A hammertoe is a deformity of the second, third or fourth toes. With this condition, the toe is bent at the middle joint, so that it resembles a hammer. Initially, hammertoes are flexible and can be corrected with simple measures but, if left untreated, they can become more rigid and require surgery.
Common symptoms of hammertoe include:
The most common cause of hammertoe is a muscle/tendon imbalance, which leads to a bending of the toe. This imbalance can result from mechanical (structural) changes in the foot that occur over time.
Hammertoes may be aggravated by shoes that don’t fit properly. A hammertoe may result if a toe is too long and is forced into a cramped position when a tight shoe is worn.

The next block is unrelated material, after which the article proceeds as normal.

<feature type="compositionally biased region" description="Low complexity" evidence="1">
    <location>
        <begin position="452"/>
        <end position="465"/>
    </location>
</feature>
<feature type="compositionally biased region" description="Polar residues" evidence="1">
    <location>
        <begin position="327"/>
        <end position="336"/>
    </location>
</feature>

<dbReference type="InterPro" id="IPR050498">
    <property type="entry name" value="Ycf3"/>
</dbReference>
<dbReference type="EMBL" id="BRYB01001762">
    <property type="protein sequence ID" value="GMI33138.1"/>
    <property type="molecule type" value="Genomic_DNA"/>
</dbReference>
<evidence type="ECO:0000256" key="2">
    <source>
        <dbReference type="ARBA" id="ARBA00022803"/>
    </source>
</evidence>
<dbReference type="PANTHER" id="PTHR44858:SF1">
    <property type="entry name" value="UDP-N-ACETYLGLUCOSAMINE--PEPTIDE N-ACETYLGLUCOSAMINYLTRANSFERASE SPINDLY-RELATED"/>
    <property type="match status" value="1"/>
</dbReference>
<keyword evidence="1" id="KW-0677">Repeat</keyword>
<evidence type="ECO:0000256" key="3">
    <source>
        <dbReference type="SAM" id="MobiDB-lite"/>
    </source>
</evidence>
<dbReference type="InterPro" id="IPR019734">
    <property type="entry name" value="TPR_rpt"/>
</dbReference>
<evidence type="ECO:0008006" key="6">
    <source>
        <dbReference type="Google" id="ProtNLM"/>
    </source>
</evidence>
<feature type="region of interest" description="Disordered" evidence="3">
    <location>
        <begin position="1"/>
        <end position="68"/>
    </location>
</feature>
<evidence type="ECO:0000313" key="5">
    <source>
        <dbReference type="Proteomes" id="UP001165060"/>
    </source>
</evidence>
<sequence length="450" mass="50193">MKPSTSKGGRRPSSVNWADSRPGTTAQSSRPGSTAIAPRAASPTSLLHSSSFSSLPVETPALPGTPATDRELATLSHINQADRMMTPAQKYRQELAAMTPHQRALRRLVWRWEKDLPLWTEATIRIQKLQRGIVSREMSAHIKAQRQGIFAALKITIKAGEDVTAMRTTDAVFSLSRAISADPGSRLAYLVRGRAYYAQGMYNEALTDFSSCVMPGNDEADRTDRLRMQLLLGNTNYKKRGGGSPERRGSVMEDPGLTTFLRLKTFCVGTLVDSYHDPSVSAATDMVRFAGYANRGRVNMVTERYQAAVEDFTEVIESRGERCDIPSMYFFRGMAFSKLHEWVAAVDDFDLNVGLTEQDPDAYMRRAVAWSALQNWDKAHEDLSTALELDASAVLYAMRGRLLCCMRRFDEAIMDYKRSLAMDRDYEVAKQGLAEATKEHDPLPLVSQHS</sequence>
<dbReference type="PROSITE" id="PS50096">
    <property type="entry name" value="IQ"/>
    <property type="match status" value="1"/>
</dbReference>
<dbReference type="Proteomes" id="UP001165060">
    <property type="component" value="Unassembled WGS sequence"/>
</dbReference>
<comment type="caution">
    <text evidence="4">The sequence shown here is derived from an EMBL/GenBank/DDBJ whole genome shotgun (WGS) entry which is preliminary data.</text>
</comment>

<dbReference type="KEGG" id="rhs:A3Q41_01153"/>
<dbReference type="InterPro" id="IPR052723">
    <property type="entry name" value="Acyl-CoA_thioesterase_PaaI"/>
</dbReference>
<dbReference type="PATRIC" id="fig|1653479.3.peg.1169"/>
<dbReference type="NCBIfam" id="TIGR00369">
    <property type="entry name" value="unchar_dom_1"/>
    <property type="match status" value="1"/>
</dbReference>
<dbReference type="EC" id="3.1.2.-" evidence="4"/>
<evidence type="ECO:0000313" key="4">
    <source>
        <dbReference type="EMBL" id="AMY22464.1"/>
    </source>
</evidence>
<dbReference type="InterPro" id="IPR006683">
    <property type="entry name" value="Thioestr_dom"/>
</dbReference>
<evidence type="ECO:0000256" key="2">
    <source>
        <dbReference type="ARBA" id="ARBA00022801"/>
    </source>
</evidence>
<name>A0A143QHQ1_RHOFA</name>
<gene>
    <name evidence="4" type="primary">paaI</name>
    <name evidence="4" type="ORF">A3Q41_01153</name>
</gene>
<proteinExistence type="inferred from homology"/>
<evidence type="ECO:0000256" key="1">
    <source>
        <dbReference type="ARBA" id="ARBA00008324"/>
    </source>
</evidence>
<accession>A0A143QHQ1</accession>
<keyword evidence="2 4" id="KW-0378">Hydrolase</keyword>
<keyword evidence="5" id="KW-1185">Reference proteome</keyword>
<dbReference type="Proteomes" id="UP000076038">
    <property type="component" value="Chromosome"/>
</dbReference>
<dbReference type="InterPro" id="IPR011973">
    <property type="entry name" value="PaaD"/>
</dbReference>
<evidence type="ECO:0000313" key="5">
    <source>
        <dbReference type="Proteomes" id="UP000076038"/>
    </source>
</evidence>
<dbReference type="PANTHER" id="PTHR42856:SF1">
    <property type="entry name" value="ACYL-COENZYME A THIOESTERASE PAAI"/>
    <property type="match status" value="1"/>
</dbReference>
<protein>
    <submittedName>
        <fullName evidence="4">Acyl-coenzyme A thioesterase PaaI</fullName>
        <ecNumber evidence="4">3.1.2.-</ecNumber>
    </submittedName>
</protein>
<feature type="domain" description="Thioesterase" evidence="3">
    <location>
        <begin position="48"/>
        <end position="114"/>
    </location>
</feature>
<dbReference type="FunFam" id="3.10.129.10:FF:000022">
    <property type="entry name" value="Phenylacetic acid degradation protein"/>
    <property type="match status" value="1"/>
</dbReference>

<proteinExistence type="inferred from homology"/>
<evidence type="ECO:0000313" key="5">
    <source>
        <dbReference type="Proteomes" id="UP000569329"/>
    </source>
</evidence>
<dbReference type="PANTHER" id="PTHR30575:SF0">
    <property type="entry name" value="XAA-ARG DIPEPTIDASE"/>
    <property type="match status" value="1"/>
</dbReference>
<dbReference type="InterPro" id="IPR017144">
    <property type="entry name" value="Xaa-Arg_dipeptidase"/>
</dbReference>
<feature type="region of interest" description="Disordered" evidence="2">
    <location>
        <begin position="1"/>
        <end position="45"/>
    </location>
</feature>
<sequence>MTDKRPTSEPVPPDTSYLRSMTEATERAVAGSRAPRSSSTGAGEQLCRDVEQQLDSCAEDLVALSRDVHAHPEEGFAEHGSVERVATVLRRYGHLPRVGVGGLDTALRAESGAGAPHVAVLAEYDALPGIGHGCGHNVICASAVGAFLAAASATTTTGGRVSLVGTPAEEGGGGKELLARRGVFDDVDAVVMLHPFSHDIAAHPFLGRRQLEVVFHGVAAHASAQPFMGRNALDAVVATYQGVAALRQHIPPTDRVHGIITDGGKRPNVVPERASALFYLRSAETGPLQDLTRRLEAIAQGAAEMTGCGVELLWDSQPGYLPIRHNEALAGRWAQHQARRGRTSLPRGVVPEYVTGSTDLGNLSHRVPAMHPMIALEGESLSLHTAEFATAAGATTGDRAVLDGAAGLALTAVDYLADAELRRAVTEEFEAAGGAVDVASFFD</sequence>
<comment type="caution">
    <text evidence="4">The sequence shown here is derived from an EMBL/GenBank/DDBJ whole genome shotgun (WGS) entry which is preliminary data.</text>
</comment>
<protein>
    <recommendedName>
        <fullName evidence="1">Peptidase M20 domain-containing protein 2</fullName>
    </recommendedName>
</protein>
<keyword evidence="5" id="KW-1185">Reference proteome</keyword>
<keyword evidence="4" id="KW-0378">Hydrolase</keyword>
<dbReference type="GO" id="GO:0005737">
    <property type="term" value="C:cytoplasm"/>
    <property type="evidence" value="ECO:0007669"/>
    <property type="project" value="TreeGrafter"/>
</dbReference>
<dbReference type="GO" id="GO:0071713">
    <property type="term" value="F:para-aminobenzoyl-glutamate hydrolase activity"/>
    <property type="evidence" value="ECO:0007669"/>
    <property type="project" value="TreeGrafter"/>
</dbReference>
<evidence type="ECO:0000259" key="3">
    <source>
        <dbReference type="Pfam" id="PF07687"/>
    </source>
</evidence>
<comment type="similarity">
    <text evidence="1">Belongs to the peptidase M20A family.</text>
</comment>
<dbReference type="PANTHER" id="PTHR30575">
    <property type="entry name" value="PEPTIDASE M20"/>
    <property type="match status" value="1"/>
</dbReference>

Occasionally, hammertoe is the result of an earlier trauma to the toe. With some patients, hammertoes are inherited.
There is a variety of treatment options for hammertoe. The treatment your Southern Bone & Joint Specialists foot and ankle surgeon selects will depend upon the severity of your hammertoe and other factors.
Non-surgical measures can include:
In some cases, usually when the hammertoe has become more rigid and painful, or when an open sore has developed, surgery is required. In selecting the procedure or combination of procedures for your particular case, your Southern Bone & Joint Specialist will take into consideration the extent of your deformity, the number of toes involved, your age, your activity level, and other factors. The length of the recovery period will vary, depending on the procedure or procedures performed.